The Yenikapi site is the linchpin of what the Turkish government dubs the
"project of the century". The $4bn (£2.2bn) Marmaray transport project is
being built by a Japanese-led consortium. There will be tunnelling under the
Bosphorus for the first time ever, with high-speed trains going through the
deepest underwater tunnel in the world in the middle of a high-risk
earthquake zone. The tunnel itself will be built to withstand quakes
of 9.0on the Richter scale in the area of the North Anatolian Fault,
which runs
below the Sea of Marmara nearing the walls of Istanbul. Seismologists say a
large earthquake and a mini tsunami are almost inevitable within a
generation at the latest.

The ambitious new transport system is to shift 75,000 passengers an hour and
to put Istanbul behind only Tokyo and New York in the global league table
for urban rail capacity.

There is no doubt the Marmaray is needed urgently. In a city of 12 million,
which seems to grow by the week, the traffic congestion is a nightmare and
the Bosphorus bridges are gridlocked semi-permanently. So the engineers,
transport officials and urban planners are in a hurry to get the
infrastructure built by the end of the decade. That puts Mr Gokcay and his
teams of experts under immense pressure to finish their dig.

"The transport guys say they are losing a million a day because of the
archaeological delays," said one expert. "But it's ridiculous - when they
were building the Athens metro the excavations took seven years. Here they
want it finished in six months."

Ismail Karamut, the director of the city's museum of archaeology and a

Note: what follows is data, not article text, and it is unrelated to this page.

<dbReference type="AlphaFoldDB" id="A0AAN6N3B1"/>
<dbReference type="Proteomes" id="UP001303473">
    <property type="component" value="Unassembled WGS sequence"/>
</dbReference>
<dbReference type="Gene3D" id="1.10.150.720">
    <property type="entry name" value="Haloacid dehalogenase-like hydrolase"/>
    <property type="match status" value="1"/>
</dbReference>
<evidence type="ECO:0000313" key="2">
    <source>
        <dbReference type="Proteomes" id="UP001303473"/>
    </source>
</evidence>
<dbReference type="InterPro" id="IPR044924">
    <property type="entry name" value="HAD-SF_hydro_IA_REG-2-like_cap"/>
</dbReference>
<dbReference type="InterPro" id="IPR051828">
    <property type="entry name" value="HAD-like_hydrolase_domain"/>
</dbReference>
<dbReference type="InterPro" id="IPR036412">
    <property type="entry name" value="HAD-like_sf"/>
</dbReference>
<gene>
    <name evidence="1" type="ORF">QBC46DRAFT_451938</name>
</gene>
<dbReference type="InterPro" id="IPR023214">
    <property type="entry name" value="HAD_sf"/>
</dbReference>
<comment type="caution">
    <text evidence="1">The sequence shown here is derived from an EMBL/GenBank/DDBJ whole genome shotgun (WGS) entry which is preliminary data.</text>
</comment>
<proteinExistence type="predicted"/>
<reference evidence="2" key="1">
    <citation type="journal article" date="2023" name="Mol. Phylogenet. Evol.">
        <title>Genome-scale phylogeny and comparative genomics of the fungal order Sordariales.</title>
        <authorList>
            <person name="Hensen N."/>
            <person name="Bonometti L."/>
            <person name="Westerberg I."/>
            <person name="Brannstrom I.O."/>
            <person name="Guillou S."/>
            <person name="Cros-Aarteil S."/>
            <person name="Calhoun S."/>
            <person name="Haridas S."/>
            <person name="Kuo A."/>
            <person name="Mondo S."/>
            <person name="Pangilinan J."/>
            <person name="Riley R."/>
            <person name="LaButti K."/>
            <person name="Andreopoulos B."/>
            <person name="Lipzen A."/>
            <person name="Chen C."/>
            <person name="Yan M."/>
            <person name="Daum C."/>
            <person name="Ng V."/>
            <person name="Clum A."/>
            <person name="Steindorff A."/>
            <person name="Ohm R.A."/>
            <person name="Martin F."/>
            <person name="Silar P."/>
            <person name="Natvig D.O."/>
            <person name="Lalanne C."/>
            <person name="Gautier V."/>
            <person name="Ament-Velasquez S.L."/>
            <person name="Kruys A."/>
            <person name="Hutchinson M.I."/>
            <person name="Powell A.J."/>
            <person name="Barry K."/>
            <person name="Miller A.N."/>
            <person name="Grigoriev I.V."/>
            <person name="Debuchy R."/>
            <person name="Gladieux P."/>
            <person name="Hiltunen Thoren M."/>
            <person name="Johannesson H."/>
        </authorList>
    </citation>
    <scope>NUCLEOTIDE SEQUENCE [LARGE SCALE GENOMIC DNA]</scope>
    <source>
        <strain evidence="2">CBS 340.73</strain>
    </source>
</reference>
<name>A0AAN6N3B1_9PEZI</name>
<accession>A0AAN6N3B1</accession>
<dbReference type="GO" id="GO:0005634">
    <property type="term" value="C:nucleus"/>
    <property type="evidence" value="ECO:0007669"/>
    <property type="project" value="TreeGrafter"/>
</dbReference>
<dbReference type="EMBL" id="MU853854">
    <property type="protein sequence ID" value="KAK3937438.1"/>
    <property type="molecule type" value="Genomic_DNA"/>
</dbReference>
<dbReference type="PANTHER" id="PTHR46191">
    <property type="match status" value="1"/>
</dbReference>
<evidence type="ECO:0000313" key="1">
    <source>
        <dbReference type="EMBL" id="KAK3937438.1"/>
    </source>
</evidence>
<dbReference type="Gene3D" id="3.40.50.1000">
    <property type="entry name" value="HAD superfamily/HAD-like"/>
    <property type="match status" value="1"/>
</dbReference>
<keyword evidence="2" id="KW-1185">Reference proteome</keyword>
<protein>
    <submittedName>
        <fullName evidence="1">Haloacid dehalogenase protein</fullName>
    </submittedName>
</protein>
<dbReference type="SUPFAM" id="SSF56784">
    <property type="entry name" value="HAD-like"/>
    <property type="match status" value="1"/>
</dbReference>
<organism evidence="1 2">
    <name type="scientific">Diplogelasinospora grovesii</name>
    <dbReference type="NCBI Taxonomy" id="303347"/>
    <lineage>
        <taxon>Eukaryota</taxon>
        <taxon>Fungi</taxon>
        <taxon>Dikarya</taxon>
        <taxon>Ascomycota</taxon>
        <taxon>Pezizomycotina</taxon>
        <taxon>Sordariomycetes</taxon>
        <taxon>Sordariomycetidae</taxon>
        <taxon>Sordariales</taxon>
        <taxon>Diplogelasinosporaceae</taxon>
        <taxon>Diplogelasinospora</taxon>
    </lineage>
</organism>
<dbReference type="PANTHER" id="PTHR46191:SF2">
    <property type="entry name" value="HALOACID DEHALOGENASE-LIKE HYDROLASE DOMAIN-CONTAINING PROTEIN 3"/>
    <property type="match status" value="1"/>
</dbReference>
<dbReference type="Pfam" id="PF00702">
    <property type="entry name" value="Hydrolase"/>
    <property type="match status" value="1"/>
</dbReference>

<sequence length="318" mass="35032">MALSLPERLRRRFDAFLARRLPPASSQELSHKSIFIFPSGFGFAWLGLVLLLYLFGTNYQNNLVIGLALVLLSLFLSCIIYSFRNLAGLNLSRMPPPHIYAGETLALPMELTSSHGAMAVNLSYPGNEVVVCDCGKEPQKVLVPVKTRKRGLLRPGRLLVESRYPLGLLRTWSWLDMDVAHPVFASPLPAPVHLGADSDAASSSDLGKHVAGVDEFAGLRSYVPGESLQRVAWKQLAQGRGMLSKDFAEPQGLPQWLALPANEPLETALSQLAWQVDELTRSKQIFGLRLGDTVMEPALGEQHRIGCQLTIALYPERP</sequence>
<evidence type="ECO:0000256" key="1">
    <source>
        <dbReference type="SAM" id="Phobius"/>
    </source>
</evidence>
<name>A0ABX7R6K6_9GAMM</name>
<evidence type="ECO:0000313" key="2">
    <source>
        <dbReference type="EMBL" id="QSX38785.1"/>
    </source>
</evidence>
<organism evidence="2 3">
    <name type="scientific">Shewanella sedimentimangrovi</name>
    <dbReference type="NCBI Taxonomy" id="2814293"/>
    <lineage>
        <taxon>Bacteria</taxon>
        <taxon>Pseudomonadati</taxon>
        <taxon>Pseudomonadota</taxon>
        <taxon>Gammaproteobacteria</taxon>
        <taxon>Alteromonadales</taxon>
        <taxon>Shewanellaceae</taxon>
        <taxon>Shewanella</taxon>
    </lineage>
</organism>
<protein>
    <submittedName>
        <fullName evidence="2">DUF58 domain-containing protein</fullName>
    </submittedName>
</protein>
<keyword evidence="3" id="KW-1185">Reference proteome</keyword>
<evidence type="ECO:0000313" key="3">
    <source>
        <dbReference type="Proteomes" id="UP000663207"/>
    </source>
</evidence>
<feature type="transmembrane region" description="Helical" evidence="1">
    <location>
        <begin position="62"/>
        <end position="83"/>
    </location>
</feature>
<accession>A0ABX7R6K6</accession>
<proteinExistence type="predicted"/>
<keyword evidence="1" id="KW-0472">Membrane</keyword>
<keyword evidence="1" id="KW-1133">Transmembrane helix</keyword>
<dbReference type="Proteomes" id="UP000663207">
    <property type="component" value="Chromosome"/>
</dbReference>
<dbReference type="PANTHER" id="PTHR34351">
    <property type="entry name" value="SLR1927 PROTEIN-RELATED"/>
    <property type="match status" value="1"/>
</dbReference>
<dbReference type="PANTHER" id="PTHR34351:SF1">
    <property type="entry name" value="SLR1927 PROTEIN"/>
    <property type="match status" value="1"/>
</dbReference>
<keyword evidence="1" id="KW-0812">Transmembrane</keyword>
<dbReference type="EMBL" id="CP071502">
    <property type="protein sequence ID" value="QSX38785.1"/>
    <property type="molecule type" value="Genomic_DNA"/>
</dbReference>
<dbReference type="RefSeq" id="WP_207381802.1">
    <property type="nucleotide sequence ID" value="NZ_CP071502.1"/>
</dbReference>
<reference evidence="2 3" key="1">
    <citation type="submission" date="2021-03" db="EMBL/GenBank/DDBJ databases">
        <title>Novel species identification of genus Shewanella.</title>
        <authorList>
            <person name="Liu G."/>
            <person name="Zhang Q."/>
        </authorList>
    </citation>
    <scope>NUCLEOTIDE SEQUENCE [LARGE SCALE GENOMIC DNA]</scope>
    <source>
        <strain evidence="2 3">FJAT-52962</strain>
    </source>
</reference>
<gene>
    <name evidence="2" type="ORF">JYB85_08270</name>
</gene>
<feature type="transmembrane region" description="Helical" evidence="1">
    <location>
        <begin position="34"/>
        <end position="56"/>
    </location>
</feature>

leading expert on the history of Istanbul, refuses to be intimidated by the
urban planners. "This city is 2,800 years old and here we're digging right
in the middle of a living city. It's not like excavating on a mountainside.
The transport people can't start until we're finished. And maybe they'll
have to change their project depending on what we find. We've told them we
can't give them a deadline."

It is perhaps logical and fitting that the same spot that provided the
shipping hub for 5th-century Constantinople should become the rail nexus for
21st-century Istanbul. But the dilemmas thrown up by trying to secure the
future without destroying the past are a headache.

Ottoman gardeners

The discovered artefacts fall into the easy bit. The ships can be rebuilt
using computer simulations; the anchors, ropes and coins can all be housed
elsewhere. But you cannot move the ancient port - believed to be Portus
Theodosiacus, in use from the 4th to the 7th centuries, after which it
started silting up, then became useless for shipping. In later centuries it
served just as fertile vegetable plots for Ottoman allotment gardeners.

One idea is to cordon off the old port area creating an "archaeological
island" that would be an exhibit in the new transport complex. But that is a
tricky solution because of the underground shafts and the vast scale of the
station.

The doyen of archaeology for Constantinople, the late German researcher
Wolfgang Muller-Wiener, predicted 30 years ago that the old port would be
found at Yenikapi. But the site was covered in illegal tenements and could
not be explored. It was the modern transport project that made discovery of
the old port possible, since the site had to be cleared to make way for the
railway station.

Mr Karamut said: "We knew from the ancient documents and records that there
was some kind of port around there. But we didn't know exactly where. We
didn't know that it could be Constantinople's first harbour."

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I don't know the key to success, but the key to failure is trying to please
everybody.  Bill Cosby

Fitzmorgan at gmail.com
Yahoo IM: robert_fitzmorgan